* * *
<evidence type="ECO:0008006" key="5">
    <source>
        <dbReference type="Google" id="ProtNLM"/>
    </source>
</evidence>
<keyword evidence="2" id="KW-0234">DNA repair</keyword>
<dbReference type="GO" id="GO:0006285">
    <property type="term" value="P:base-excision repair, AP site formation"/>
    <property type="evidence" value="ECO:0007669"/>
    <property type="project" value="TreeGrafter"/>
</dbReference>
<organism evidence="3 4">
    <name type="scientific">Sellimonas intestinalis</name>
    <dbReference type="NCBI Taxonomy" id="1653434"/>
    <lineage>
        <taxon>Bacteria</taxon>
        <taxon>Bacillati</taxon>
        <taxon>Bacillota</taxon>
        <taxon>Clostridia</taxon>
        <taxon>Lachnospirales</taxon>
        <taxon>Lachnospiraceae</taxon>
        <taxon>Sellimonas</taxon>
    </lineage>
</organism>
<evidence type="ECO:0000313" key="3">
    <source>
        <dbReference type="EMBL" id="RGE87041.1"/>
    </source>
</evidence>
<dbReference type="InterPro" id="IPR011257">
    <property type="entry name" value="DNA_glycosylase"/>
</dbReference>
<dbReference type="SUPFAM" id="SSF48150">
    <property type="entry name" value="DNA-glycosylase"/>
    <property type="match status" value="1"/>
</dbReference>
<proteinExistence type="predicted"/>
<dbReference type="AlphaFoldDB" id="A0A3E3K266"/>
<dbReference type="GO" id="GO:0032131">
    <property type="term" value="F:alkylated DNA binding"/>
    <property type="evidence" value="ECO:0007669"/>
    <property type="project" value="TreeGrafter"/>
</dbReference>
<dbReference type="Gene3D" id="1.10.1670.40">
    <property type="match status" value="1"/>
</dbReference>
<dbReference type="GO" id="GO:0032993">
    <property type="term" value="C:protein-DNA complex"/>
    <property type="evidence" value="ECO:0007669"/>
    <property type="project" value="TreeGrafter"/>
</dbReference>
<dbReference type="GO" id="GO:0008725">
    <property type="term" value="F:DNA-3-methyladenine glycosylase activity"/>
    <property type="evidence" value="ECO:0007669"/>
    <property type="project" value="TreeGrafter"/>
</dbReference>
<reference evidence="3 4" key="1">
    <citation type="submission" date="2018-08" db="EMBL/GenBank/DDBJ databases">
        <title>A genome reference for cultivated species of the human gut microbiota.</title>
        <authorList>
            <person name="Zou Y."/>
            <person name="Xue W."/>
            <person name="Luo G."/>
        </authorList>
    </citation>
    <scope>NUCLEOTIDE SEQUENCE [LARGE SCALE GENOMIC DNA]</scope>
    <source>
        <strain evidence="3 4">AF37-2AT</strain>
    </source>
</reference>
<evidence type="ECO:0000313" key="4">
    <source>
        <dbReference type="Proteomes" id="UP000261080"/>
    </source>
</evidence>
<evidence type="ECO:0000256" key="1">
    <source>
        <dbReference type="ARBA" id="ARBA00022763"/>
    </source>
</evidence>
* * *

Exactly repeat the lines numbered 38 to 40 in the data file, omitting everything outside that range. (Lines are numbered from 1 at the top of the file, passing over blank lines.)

<dbReference type="AlphaFoldDB" id="A0A3E3K266"/>
<dbReference type="GO" id="GO:0032131">
    <property type="term" value="F:alkylated DNA binding"/>